OTPIC Officially Retired

As of December 2, 2005, the Online Training Program on Intractable Conflict (OTPIC) has been officially retired, and is no longer open to new registrations.

The successor to OTPIC is a course called Dealing Constructively with Intractable Conflicts (DCIC). The new curriculum is built around one of our major projects, Beyond Intractability, and offers a much more extensive and informative set of learning materials than that available through OTPIC.

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International Online Training Program On Intractable Conflict

Conflict Research Consortium, University of Colorado, USA

Poor Listening Skills

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Many people are poor listeners, even in everyday life. They tend to listen and think about something else at the same time. This happens even more frequently when people are in conflict. Rather than carefully attending to what the other person has said, many people think about their response while the other person is talking.

In addition, they tend to interpret things to coincide with the views that they already have. For this reason, they assume they know and understand what other people are saying, because they assume that it corresponds to their own expectations about what the person is likely to say or "should" be saying. Since people in conflict tend to develop hostile and distrustful images of the other, their interpretation of things the other side says or does is also likely to be hostile and distrustful. Ambiguous messages are interpreted in the worst possible way; even clear messages tend to be ignored or disregarded, if they are inconsistent with one's original negative view.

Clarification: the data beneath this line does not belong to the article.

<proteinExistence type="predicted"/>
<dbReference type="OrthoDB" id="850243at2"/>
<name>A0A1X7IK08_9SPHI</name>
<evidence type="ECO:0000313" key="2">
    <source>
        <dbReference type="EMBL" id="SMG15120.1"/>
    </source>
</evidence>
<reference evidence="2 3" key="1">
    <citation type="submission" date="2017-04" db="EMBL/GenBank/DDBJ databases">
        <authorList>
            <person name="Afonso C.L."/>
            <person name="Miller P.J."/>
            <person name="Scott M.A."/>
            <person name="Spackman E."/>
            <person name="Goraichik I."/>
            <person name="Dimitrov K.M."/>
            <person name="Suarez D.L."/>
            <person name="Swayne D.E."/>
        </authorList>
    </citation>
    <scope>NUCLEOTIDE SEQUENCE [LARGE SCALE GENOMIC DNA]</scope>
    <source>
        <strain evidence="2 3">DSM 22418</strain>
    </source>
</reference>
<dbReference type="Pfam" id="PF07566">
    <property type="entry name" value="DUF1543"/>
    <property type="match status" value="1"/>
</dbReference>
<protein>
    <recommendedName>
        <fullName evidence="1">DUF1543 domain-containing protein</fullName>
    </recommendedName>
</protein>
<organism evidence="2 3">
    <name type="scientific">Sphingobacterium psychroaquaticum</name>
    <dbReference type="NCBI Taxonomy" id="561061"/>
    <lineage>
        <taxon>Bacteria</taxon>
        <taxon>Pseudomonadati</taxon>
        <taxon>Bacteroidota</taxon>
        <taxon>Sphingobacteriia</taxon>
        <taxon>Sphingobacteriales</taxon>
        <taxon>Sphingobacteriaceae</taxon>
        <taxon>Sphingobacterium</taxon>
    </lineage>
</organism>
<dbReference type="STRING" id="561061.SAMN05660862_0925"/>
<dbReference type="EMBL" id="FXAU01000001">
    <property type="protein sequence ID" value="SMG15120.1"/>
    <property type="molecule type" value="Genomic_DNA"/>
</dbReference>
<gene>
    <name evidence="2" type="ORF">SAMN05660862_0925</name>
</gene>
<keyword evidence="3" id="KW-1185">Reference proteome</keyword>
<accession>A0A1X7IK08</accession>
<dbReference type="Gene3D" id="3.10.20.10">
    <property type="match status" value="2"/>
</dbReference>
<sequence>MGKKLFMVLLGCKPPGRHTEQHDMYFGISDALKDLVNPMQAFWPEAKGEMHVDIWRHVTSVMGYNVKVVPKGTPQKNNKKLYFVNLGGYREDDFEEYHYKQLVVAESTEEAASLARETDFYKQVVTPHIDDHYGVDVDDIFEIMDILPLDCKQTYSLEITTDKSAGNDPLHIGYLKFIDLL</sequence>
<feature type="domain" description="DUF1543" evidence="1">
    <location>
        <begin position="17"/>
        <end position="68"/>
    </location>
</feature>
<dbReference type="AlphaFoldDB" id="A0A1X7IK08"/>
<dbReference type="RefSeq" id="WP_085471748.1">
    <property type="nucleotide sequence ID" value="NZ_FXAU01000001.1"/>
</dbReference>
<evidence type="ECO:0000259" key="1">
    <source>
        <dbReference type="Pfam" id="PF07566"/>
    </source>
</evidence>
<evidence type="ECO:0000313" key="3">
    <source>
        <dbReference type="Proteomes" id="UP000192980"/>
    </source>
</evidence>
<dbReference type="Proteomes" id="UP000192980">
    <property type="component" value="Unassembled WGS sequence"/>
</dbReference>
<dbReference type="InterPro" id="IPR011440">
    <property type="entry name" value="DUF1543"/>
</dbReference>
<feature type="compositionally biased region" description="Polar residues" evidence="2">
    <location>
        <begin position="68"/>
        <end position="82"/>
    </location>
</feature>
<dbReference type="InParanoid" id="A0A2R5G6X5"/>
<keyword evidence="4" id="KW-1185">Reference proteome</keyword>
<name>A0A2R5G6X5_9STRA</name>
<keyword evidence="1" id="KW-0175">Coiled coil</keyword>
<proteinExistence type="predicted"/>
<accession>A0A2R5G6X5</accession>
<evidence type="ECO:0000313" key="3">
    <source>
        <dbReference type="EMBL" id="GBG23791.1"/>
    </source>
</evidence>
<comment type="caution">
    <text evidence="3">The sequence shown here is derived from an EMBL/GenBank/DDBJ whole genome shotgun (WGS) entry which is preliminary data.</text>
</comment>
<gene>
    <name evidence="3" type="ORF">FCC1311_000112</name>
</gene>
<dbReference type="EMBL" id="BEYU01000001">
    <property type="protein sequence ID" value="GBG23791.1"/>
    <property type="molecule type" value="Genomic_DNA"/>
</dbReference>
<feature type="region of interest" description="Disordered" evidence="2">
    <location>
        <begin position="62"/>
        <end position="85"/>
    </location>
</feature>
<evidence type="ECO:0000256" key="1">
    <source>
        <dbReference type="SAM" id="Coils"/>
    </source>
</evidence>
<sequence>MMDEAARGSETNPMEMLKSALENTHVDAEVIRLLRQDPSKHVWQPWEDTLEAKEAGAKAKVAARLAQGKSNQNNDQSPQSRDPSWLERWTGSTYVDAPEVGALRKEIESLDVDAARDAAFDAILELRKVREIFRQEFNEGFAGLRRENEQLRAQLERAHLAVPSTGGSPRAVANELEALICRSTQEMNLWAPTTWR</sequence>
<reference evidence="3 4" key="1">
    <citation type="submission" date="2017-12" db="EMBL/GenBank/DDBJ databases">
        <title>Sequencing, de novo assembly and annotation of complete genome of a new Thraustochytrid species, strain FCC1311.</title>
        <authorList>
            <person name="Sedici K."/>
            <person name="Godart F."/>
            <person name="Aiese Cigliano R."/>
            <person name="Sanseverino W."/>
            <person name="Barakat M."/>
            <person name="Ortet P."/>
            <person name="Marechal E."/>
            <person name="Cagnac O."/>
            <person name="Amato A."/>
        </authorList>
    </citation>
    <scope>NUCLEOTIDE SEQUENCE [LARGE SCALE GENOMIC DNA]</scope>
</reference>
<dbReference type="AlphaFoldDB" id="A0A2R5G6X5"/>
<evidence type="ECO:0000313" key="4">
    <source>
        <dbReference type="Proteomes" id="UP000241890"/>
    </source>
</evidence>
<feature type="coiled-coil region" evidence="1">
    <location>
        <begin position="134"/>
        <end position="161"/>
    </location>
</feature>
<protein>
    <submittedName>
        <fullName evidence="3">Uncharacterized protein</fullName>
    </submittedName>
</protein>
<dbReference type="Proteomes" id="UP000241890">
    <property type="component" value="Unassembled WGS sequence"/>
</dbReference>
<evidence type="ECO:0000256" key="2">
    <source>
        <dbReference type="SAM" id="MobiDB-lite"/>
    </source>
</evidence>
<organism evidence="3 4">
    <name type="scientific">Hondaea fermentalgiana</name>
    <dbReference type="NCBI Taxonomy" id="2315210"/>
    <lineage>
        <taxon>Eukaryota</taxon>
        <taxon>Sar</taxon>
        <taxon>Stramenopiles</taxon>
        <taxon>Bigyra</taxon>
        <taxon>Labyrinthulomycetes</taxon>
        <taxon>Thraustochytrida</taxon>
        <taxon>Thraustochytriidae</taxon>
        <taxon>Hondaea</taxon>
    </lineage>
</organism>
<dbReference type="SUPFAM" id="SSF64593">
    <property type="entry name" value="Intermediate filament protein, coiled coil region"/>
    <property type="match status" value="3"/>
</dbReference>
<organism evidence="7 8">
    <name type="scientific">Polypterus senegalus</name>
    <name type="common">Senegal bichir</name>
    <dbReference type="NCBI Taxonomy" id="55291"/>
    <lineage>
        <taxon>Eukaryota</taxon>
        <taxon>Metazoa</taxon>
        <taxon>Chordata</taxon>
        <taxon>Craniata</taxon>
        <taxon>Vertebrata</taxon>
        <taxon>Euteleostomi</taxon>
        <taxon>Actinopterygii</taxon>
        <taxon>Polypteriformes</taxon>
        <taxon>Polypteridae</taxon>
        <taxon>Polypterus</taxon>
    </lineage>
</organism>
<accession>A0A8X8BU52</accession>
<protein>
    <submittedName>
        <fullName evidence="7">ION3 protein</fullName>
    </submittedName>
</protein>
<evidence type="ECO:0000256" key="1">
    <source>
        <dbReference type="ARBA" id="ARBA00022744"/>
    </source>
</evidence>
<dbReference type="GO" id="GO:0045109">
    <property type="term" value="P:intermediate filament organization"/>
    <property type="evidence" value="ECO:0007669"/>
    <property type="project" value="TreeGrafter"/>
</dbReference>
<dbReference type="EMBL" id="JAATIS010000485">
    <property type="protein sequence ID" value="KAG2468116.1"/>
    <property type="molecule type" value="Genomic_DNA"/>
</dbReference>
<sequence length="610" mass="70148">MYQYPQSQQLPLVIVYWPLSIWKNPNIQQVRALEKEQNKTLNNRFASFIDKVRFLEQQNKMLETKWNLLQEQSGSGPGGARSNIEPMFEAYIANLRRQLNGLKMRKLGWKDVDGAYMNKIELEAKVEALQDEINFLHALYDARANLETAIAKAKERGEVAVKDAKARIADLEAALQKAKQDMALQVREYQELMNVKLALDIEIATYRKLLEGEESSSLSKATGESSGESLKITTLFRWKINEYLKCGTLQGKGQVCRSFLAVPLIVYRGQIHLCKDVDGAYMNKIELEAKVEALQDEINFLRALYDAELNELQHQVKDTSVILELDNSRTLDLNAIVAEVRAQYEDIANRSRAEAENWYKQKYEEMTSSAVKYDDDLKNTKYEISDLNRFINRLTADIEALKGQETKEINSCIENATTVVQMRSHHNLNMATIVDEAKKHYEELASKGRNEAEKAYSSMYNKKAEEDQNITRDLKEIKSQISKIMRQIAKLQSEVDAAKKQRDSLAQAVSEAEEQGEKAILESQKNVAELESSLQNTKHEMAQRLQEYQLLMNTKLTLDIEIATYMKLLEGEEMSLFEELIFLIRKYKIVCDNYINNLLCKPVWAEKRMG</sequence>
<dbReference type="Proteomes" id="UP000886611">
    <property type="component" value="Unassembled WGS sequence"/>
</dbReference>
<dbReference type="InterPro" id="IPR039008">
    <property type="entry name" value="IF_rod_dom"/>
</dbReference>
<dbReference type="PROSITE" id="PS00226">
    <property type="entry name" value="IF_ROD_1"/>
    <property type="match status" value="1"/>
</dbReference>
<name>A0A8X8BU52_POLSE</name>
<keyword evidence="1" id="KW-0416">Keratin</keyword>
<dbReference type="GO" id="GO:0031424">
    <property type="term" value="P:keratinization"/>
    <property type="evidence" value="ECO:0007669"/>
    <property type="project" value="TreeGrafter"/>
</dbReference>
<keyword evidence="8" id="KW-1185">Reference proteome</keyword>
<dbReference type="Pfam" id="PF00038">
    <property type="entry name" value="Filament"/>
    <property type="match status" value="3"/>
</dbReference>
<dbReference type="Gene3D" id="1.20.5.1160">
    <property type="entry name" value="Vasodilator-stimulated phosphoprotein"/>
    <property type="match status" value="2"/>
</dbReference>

Such poor listening makes good communication almost impossible. No matter how much care one person or group takes to communicate their concerns, values, interests, or needs in a fair, clear, unthreatening way, if the listener is not willing to receive that information in that way, the communication will fail.

Links to Possible Treatments of This Problem:

Active Listening

Dialogic Listening

Communication Skills Improvement

 

Links to Related Problems:

Inaccurate and Overly Hostile Stereotypes

Inadequate Information Gathering

Failure to Understand an Opponent's Perspective


Copyright 1998 Conflict Research Consortium  -- Contact: crc@colorado.edu